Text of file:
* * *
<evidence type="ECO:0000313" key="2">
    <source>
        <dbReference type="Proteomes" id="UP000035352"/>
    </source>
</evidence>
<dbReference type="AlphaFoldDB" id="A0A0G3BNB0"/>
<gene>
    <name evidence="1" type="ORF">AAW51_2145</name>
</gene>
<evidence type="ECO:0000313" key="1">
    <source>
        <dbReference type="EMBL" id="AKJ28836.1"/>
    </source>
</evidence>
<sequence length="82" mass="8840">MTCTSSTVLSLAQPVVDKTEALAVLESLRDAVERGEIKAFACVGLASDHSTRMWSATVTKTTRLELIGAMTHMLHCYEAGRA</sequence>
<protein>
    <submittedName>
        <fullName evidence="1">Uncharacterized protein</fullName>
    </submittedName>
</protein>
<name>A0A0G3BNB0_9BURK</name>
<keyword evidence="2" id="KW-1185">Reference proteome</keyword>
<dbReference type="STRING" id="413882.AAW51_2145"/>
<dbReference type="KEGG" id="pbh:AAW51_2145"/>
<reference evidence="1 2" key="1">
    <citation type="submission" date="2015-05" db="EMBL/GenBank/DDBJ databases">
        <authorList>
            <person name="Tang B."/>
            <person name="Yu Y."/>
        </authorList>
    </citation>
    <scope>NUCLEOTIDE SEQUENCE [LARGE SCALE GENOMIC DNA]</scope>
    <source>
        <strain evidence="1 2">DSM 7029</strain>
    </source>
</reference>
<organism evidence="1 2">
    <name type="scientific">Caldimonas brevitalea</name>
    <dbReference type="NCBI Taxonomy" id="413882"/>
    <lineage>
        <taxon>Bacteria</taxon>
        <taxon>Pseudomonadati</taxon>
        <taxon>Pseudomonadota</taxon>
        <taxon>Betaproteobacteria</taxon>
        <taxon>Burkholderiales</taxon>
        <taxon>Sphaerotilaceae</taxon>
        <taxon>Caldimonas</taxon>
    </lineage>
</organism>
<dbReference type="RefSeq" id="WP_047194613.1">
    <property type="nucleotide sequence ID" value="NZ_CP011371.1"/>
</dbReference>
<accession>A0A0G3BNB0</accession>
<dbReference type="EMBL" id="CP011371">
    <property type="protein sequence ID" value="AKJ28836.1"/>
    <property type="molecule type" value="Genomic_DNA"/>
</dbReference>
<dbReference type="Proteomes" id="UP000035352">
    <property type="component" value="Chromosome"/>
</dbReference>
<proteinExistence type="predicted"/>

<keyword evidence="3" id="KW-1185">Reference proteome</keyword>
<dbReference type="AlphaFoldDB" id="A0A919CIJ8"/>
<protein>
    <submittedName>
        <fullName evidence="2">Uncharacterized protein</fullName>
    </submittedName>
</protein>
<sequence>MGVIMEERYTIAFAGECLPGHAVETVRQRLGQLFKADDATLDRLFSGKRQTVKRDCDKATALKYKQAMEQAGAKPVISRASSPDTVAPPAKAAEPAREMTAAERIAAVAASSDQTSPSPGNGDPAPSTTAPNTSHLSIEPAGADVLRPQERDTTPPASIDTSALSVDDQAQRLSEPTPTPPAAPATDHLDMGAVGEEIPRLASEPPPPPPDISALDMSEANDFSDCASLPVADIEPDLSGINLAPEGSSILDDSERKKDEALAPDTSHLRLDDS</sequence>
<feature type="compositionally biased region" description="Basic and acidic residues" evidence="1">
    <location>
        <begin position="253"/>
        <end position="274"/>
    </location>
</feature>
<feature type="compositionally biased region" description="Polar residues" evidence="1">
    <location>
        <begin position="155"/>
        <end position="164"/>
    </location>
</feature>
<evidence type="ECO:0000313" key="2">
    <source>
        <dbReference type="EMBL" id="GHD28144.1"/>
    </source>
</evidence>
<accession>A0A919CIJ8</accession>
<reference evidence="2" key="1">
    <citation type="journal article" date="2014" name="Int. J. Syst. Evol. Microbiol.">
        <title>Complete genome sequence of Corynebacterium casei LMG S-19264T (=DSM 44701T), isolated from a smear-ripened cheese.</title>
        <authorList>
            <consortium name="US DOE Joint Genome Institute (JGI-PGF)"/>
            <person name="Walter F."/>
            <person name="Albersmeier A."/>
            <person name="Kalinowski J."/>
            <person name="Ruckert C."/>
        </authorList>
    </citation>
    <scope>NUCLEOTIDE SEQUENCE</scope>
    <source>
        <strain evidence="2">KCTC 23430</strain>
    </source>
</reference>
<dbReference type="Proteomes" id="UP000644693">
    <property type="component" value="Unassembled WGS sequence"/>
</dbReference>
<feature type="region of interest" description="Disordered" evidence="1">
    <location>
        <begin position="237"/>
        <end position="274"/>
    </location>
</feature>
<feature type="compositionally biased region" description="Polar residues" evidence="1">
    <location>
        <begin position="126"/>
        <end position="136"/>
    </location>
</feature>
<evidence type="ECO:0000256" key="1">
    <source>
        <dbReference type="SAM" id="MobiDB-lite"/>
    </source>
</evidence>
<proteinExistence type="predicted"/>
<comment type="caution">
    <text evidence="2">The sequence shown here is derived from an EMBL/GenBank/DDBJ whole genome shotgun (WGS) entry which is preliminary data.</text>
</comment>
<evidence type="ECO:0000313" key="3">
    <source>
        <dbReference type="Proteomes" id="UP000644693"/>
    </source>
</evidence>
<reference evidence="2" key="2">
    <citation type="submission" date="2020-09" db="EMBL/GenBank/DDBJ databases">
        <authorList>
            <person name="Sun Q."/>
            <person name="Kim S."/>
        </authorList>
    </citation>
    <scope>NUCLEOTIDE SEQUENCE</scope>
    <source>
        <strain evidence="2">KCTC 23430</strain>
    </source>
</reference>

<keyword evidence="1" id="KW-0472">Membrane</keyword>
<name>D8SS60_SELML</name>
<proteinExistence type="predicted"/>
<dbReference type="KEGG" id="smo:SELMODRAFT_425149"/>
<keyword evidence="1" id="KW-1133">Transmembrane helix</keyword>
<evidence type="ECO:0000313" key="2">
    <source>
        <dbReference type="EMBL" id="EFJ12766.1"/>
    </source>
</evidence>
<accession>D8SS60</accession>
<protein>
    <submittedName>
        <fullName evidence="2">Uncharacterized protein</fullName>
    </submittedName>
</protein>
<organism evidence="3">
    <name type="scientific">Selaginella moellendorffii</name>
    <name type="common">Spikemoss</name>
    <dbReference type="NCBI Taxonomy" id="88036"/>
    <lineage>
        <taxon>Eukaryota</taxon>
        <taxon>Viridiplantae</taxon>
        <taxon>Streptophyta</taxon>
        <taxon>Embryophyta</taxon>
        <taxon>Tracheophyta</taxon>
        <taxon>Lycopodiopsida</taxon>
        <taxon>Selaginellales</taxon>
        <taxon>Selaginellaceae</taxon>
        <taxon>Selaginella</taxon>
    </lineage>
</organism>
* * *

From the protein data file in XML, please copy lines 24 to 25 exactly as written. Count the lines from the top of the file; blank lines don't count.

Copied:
<dbReference type="KEGG" id="pbh:AAW51_2145"/>
<reference evidence="1 2" key="1">